Pushing for improved accounting standards at overseas listed Chinese companies makes sense. Ejecting them from US exchanges for not meeting exact US standards does not.
First, this is not a corporate matter. The China Securities Regulatory Commission has long limited access to America’s accounting oversight body. Affected companies caveat financial reports by acknowledging the US Public Company Accounting Oversight Board’s “inability to inspect audit work and practices of accounting firms in China”.
Delisting them all is impractical. There are 230 Chinese companies worth about $1.8tn listed in the US, reckons the Peterson Institute for International Economics. More are in the pipeline. That includes a $2bn offering from KE, a realty company backed by Chinese tech giant Tencent. Many of are so big they feature in indices tracked by fund managers. Alibaba, which dominates China’s tech sphere alongside Tencent, boasts a 0.9 per cent weighting in the widely followed MSCI all country world index.
Hearing the drumbeat, many of these companies have already sought secondary listings in Hong Kong or mainland China. Presumably enabling US investors to switch their holdings for Hong Kong listed paper would defeat the purpose of delistings. Equally, disposing of shares would mean selling into a complete freefall. If so, Chinese companies and American investors would suffer.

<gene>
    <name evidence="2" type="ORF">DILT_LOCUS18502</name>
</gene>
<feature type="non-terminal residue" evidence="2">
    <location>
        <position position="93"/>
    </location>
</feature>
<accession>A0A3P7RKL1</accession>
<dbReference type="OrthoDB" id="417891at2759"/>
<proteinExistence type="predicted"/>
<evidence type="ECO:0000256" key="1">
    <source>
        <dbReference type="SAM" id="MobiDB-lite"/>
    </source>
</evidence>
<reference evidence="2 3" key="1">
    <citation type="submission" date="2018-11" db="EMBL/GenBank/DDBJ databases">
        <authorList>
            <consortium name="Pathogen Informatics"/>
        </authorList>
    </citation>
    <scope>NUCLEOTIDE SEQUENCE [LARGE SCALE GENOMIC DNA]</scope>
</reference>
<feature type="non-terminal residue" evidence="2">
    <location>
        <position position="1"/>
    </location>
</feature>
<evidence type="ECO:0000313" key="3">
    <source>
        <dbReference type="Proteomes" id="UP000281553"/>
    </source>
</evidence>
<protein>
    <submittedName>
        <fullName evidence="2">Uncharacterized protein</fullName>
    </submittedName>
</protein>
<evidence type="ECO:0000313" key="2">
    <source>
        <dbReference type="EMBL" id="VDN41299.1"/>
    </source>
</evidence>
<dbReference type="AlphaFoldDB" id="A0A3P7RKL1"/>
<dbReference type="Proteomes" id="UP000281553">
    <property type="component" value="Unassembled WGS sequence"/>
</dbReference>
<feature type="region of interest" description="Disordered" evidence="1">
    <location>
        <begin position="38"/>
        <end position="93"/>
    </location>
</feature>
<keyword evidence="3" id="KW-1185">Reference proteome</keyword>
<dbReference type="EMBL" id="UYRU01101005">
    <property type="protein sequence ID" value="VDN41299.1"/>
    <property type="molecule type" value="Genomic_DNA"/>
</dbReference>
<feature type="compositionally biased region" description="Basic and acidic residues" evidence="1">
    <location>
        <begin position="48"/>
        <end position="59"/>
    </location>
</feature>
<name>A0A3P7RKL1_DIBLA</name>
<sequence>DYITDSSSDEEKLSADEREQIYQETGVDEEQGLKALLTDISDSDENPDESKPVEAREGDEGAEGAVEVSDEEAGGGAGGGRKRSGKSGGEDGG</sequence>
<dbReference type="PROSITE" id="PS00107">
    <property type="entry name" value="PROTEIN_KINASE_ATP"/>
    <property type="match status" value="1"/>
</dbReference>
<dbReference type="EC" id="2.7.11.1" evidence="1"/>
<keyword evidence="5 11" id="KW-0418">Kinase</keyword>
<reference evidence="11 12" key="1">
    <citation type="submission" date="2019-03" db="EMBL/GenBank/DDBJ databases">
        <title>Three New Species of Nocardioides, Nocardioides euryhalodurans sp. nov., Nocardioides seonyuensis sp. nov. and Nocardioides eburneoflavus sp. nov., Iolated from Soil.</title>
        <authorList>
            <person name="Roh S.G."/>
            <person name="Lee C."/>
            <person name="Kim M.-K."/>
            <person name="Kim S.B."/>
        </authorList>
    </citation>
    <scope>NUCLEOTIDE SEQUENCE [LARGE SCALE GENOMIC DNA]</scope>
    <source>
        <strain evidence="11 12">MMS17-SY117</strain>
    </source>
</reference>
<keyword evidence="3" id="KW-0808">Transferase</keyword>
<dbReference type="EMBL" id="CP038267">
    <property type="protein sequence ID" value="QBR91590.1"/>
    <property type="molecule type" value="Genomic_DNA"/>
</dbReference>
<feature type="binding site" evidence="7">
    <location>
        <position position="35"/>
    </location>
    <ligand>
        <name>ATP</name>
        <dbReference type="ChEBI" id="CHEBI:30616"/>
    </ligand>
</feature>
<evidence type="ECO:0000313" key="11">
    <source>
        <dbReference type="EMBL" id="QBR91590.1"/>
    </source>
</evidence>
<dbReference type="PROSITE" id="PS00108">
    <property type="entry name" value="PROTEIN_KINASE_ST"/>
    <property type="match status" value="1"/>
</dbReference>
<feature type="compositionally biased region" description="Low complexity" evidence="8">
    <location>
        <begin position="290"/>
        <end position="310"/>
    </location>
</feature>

Given the political climate, the CSRC is unlikely to be minded to roll over; but some kind of face-saving compromise would help. Co-auditing by a similarly-resourced audit firm that could be inspected by the PCAOB, suggested in the US president’s working group paper, is one option. The watchdog might also consider a more equitable spread of auditors: PwC Zhong Tian, for example, audits the books of a large slice of China’s techsphere.
Those bent on mirror standards should also recall that PCAOB oversight is not everything. Both the US and Europe have proved perfectly capable of spawning corporate accounting scams, with or without oversight.
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